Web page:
Between November 2017 and January 2019 a total of 55,556 joined the digital first provider, according to figures obtained by GPonline under the Freedom of Information Act.
Over the same period 15,623 patients deregistered from the service - more than one in four of the total number who signed up.
GP leaders said the rapid turnover of patients was 'concerning' and warned that it would leave the NHS facing 'significant increased costs'. Finance papers published earlier this month by Hammersmith and Fulham CCG revealed that a £10m hole in its finances triggered by GP at Hand could threaten other services in the area.
Babylon GP at Hand admitted that the figures reflected the fact that many people signing up for the service were unaware that doing so meant they would be deregistered from their existing GP practice.
November 2017 marks the point at which the digital first provider began to grow its patient list exponentially using out-of-area patient registration rules to attract patients living and working across a wide area in and around London.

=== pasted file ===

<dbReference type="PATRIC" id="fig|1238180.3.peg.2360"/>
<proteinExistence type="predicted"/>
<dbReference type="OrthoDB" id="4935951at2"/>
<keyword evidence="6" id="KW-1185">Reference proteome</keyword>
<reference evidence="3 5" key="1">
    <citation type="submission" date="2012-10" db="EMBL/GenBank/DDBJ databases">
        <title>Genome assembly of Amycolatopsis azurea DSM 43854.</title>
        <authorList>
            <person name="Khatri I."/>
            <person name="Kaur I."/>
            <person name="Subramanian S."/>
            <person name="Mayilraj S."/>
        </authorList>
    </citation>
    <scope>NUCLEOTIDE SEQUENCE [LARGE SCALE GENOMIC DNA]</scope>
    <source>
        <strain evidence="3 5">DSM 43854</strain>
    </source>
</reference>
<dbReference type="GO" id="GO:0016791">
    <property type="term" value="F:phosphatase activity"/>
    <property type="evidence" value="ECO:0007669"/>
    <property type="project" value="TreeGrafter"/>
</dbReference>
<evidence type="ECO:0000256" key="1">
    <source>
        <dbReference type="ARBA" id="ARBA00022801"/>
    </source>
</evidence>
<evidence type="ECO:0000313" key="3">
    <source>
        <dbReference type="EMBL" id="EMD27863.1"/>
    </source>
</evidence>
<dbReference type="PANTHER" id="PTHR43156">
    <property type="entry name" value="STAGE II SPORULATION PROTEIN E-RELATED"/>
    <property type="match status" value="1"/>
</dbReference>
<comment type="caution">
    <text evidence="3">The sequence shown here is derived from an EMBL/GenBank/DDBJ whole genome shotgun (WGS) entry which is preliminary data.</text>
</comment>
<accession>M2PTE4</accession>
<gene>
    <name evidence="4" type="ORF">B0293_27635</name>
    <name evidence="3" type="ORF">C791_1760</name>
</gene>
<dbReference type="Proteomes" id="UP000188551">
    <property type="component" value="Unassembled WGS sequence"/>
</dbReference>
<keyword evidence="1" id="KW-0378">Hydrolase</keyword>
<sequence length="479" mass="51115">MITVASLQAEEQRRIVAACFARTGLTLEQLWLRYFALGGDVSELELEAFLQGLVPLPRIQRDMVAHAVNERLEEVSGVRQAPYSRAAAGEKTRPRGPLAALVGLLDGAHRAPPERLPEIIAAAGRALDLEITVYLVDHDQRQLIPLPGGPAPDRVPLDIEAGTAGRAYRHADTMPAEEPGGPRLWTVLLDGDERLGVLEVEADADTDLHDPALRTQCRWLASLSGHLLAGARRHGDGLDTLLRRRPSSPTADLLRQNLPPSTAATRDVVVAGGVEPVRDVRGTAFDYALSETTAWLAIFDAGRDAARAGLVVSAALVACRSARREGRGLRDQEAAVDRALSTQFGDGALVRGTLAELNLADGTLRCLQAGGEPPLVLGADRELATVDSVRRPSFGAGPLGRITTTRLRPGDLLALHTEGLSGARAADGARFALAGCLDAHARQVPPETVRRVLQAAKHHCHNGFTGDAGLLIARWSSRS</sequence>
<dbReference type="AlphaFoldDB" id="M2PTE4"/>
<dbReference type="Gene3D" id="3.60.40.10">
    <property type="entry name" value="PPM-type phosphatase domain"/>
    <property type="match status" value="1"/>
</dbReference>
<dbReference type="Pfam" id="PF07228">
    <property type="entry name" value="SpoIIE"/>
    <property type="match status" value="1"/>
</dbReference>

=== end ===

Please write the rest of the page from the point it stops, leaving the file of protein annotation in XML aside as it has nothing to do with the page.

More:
The latest official figures show that Babylon GP at Hand now has 46,230 patients in total - almost 10 times the number on its books in November 2017. More than half of patients registered with the service are aged 20-29 and 85% are aged 20-39 - sparking accusations of 'cherry picking', which Babylon GP at Hand denies.
GPC chair Dr Richard Vautrey told GPonline: This extremely rapid turnover is concerning but not in the least surprising. People are obviously predominantly using this service as they would NHS 111, for immediate and short-term care rather than long-term continuity of care.
'Not surprisingly patients won't understand the NHS funding consequences of this pattern of behaviour, with the significant increased costs to the NHS compared with routine GP services. To provide this to all patients would rapidly bankrupt the NHS which is why urgent steps need to be taken to reform the out-of-area registration arrangements, something I'll be calling again for in my LMC conference speech.'
A spokesperson for Babylon GP at Hand told GPonline: 'We now see far fewer people de-registering from Babylon GP at Hand. We believe the figures you cite are a legacy from the launch of Babylon GP at Hand when many people did not realise they would have to de-register from their existing practice.
'We greatly improved how clear we are regarding registration and new users are fully aware that, just as with any joining any new NHS GP practice, they must de-register from their existing practice first as they can only be registered with one.'
GPonline reported earlier this month that GPs had raised the alarm over the CQC's failure to update its rating of GP at Hand to reflect the digital element of the service.
Dr Vautrey will highlight ongoing talks over GP contract changes to reduce funding for digital first providers and limit 'abuse of the out-of-area regulations' in his keynote speech at the UK LMCs conference 2019 in Belfast on Tuesday.